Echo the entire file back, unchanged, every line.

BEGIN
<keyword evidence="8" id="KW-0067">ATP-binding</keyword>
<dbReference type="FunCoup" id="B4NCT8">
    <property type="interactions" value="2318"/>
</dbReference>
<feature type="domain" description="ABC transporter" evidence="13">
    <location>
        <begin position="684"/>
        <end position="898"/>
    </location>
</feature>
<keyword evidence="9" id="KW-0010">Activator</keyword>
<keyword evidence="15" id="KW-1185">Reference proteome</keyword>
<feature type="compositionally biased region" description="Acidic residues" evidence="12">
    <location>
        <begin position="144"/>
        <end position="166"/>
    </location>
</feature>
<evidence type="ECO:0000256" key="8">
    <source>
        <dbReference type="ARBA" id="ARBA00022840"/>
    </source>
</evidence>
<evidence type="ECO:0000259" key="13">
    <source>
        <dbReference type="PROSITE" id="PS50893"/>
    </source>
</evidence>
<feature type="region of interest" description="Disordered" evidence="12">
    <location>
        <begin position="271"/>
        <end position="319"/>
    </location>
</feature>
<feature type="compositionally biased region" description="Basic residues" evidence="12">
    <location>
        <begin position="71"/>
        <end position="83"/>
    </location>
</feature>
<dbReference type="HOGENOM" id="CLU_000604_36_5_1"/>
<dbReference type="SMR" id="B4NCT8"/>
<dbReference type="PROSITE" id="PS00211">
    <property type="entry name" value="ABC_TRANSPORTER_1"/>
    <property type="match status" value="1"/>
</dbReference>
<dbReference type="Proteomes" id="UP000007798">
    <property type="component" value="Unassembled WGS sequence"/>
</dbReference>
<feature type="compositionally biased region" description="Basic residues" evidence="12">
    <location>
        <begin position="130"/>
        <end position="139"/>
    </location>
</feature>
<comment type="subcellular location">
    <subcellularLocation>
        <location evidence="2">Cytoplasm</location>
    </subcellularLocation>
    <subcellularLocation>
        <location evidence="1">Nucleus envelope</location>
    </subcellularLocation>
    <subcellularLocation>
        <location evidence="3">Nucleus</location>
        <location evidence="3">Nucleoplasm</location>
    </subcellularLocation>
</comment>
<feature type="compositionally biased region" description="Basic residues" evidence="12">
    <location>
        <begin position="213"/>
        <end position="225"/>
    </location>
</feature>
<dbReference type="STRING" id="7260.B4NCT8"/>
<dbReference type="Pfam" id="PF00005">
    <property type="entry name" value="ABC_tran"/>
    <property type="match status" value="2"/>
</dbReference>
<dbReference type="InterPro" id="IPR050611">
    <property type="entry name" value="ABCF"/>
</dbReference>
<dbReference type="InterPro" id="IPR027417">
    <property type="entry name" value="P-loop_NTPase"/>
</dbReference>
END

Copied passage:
<keyword evidence="8" id="KW-0067">ATP-binding</keyword>
<dbReference type="FunCoup" id="B4NCT8">
    <property type="interactions" value="2318"/>
</dbReference>
<feature type="domain" description="ABC transporter" evidence="13">
    <location>
        <begin position="684"/>
        <end position="898"/>
    </location>
</feature>
<keyword evidence="9" id="KW-0010">Activator</keyword>
<keyword evidence="15" id="KW-1185">Reference proteome</keyword>
<feature type="compositionally biased region" description="Acidic residues" evidence="12">
    <location>
        <begin position="144"/>
        <end position="166"/>
    </location>
</feature>
<evidence type="ECO:0000256" key="8">
    <source>
        <dbReference type="ARBA" id="ARBA00022840"/>
    </source>
</evidence>
<evidence type="ECO:0000259" key="13">
    <source>
        <dbReference type="PROSITE" id="PS50893"/>
    </source>
</evidence>
<feature type="region of interest" description="Disordered" evidence="12">
    <location>
        <begin position="271"/>
        <end position="319"/>
    </location>
</feature>
<feature type="compositionally biased region" description="Basic residues" evidence="12">
    <location>
        <begin position="71"/>
        <end position="83"/>
    </location>
</feature>
<dbReference type="HOGENOM" id="CLU_000604_36_5_1"/>
<dbReference type="SMR" id="B4NCT8"/>
<dbReference type="PROSITE" id="PS00211">
    <property type="entry name" value="ABC_TRANSPORTER_1"/>
    <property type="match status" value="1"/>
</dbReference>
<dbReference type="Proteomes" id="UP000007798">
    <property type="component" value="Unassembled WGS sequence"/>
</dbReference>
<feature type="compositionally biased region" description="Basic residues" evidence="12">
    <location>
        <begin position="130"/>
        <end position="139"/>
    </location>
</feature>
<comment type="subcellular location">
    <subcellularLocation>
        <location evidence="2">Cytoplasm</location>
    </subcellularLocation>
    <subcellularLocation>
        <location evidence="1">Nucleus envelope</location>
    </subcellularLocation>
    <subcellularLocation>
        <location evidence="3">Nucleus</location>
        <location evidence="3">Nucleoplasm</location>
    </subcellularLocation>
</comment>
<feature type="compositionally biased region" description="Basic residues" evidence="12">
    <location>
        <begin position="213"/>
        <end position="225"/>
    </location>
</feature>
<dbReference type="STRING" id="7260.B4NCT8"/>
<dbReference type="Pfam" id="PF00005">
    <property type="entry name" value="ABC_tran"/>
    <property type="match status" value="2"/>
</dbReference>
<dbReference type="InterPro" id="IPR050611">
    <property type="entry name" value="ABCF"/>
</dbReference>
<dbReference type="InterPro" id="IPR027417">
    <property type="entry name" value="P-loop_NTPase"/>
</dbReference>